Just before book stores and the like closed due to Covid19, I paid $6.00 for The Sound and the Fury in the second-hand bookshop up the road. “Have fun with that,” the shopkeeper said. One is never sure which way to take her words. I once brought in four boxes of used books and she glanced through them, perfunctory and taciturn, until she spotted two small, boxed dictionaries. They’d been printed in Japan. One was Sanskrit-English, the other Tibetan-English. These were the only books she bought and I’ve regretted the sale ever since, even though I have no use for them anymore. Still. The way she honed in.
I leafed through the paperback as I walked home, looking, I think, for a name, scribbled annotations, a forgotten grocery list or photograph, something to connect me to the previous reader, something to tell me what I was in for. Because, yes, I was uninformed.
The book lay on my bedside table in the stack of half-read or about-to-be read books, and then it lay on the dining room table in another stack. Like the rest of the world, I was consumed by the pandemic and as time passed and we were all enlisted to help stop the spread, my husband and I longed for our children. Our son in China where life had resumed a pre-Covid19 pace, asking, are you guys still in the middle of that? The twins and their partners on the farm, focused on food production and unwilling to risk visits. Our daughter in the Yukon, self-isolating in her isolated little house in the middle of nowhere because her partner might be sick.
A mass shooting in Nova Scotia. And then a CAF Cyclone helicopter went down in the Ionian Sea. I was stretching on the living room floor, as I’d taken to doing every morning while I listened to the Prime Minister’s address, when the story broke. The words “went down” were what made me cry.
And wouldn’t you know it, I was reading The Sound and the Fury. Doing my best to follow the miserable decline of a family. It took me months to finish. From more or less the beginning of the lockdown to the beginning of the summer, with lots of books and journals and Netflix series inhaled when I’d come up from segments of Faulkner for air. The characters circled my mind, their angst and anger and disappointments blending with my general sense of malaise. Benjy running along the fence, his mind travelling from what he sees to what he remembers, from the golf caddie to his sister, Caddie; Quentin’s fractured thoughts as he contemplates suicide; Jason obsessing about money and the morals of Miss Quentin; Dilsey striving to keep peace.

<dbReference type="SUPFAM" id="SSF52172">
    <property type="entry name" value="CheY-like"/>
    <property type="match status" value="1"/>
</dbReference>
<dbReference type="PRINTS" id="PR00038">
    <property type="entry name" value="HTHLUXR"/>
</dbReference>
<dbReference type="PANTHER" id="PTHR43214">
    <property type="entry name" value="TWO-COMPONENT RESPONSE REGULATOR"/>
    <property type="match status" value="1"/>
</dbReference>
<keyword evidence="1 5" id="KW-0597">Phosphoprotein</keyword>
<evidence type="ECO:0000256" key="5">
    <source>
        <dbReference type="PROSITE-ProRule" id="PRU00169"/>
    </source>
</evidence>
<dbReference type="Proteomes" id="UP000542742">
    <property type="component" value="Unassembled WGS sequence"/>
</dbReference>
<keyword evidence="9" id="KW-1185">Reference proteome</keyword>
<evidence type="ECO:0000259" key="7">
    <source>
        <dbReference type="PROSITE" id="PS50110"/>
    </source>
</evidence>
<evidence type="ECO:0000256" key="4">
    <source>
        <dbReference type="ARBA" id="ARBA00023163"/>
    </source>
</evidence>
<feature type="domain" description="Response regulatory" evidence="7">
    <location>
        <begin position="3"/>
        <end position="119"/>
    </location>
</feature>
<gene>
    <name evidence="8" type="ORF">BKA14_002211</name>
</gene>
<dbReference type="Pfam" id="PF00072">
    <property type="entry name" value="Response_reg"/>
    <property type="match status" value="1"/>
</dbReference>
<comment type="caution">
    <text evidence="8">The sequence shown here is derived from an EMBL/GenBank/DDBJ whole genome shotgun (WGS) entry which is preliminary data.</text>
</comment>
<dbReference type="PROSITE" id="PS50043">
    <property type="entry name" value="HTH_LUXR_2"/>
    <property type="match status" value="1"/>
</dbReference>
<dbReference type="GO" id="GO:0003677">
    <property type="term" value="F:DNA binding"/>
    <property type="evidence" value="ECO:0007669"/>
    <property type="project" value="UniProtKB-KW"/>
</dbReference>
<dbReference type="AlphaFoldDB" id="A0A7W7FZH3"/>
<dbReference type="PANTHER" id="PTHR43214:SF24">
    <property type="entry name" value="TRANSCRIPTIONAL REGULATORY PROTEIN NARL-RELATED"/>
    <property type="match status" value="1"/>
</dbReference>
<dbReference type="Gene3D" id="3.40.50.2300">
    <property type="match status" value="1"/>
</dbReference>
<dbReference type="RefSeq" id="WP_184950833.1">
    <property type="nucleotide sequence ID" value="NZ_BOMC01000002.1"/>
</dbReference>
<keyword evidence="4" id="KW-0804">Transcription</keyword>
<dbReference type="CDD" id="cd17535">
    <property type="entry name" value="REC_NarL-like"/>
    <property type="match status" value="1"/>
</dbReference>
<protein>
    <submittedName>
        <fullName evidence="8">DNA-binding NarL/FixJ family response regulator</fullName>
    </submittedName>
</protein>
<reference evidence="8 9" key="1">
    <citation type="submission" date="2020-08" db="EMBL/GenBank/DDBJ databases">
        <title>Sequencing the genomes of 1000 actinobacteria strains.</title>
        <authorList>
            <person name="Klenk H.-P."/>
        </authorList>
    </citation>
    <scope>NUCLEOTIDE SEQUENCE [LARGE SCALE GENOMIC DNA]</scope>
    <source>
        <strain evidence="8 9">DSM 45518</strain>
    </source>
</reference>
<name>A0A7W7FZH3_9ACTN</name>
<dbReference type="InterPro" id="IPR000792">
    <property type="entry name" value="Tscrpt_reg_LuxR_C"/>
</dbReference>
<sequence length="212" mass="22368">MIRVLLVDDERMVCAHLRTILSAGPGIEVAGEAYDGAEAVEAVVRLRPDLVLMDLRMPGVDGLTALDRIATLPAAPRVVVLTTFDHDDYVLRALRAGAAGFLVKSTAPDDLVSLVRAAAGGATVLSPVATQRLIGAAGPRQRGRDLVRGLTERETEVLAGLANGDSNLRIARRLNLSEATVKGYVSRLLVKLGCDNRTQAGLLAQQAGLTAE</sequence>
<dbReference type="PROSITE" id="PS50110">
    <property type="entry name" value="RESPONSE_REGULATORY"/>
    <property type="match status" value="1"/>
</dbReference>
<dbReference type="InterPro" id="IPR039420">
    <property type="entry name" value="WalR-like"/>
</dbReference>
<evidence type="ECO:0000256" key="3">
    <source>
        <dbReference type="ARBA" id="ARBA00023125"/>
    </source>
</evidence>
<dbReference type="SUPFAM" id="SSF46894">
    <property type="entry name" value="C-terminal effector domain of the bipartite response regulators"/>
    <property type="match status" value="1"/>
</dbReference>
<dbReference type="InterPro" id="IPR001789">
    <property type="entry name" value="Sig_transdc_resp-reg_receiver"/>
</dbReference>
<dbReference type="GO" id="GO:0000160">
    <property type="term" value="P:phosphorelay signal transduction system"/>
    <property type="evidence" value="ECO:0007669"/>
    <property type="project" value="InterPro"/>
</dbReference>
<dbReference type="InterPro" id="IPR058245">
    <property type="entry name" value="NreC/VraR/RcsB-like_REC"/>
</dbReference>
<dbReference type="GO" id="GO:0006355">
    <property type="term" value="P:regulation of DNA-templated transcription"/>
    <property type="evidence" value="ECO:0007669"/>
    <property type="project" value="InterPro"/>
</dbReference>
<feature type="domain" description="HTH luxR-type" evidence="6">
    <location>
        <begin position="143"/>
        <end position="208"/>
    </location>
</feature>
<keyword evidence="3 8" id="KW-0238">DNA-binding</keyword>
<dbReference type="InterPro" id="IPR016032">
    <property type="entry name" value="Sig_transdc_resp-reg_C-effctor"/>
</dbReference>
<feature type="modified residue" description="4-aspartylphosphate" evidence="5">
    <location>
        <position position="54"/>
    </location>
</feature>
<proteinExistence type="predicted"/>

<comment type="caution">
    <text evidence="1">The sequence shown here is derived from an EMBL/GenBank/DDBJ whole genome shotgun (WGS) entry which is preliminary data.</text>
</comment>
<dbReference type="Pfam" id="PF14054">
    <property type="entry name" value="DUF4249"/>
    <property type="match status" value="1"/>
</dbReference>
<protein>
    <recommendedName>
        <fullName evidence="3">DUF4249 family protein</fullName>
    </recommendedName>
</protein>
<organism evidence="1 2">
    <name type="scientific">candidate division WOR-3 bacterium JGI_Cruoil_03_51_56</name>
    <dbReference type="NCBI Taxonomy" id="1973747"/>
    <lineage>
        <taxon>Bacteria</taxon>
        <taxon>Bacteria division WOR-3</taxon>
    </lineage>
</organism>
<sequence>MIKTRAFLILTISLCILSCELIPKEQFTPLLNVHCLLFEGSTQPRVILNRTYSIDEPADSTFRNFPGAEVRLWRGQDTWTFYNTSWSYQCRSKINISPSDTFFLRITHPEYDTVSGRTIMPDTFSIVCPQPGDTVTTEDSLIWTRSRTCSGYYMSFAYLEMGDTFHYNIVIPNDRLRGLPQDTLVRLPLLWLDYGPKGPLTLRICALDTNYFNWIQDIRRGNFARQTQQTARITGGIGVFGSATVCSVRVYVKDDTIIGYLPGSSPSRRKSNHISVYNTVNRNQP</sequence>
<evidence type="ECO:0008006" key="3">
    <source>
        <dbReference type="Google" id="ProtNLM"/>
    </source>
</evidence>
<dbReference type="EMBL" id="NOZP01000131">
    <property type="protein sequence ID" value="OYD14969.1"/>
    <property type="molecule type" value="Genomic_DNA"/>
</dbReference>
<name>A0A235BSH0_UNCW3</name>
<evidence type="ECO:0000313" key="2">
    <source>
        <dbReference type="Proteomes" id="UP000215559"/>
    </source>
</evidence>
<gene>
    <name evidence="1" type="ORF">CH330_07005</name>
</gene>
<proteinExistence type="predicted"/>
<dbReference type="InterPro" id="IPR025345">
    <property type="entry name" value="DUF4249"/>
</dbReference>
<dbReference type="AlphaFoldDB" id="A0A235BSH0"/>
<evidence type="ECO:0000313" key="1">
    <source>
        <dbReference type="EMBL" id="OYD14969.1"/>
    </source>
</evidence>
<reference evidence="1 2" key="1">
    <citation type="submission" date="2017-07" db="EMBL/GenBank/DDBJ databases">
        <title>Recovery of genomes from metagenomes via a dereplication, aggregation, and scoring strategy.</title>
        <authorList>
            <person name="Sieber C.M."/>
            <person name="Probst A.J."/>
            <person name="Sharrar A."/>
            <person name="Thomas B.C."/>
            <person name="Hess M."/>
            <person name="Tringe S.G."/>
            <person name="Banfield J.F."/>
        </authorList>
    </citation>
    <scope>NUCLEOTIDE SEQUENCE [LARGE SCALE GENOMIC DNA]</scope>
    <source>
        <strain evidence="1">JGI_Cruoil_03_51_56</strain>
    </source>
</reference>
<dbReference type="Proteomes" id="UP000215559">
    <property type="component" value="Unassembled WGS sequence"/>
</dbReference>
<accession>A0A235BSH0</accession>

“”Had I known just how long and serious the situation we were heading into was going to be, I might have chosen a light read, “”
Faulkner expects a lot from his reader. Launching into dialogue or time-leaping streams of consciousness, eschewing punctuation conventions and expository preamble. Any dropped hint must be spotted and picked up or you’ll be left behind. He marches through dialogue spit-ball fast and never explains who is speaking, why or when. It’s in there, he’s saying. Read on, it’s in there. So I read on, unsure, sometimes, of where I was, unsure of who the character was in relation to other characters. I carried on because these people were real. I’d joined their lives mid-upheaval for better or worse. Damn the punctuation or capital letters because the story had to move, had to keep up with Benjy or Quentin or Jason.
Had I known just how long and serious the situation we were heading into was going to be, I might have chosen a light read, but maybe The Sound and the Fury at the onset of Covid19 was the perfect fit: decline for decline. A book that travels through a handful of days while at the same time spanning close to thirty years — isn’t this what lockdown feels like?
In the doorway of the used bookstore, which is still closed, someone has made a home. A sleeping bag, coffee cups, piles of magazines and pages torn from books that were left in boxes, discarded in the hope that the proprietor might take an interest. Maybe even be grateful. This despite the signs on the windows indicating that books are, under no circumstances, to be abandoned here.
Meg Todd’s fiction has appeared in TNQ, Prairie Fire, Grain, PRISM, EVENT, The Humber Literary Review, CBC, and others. She lives in Vancouver.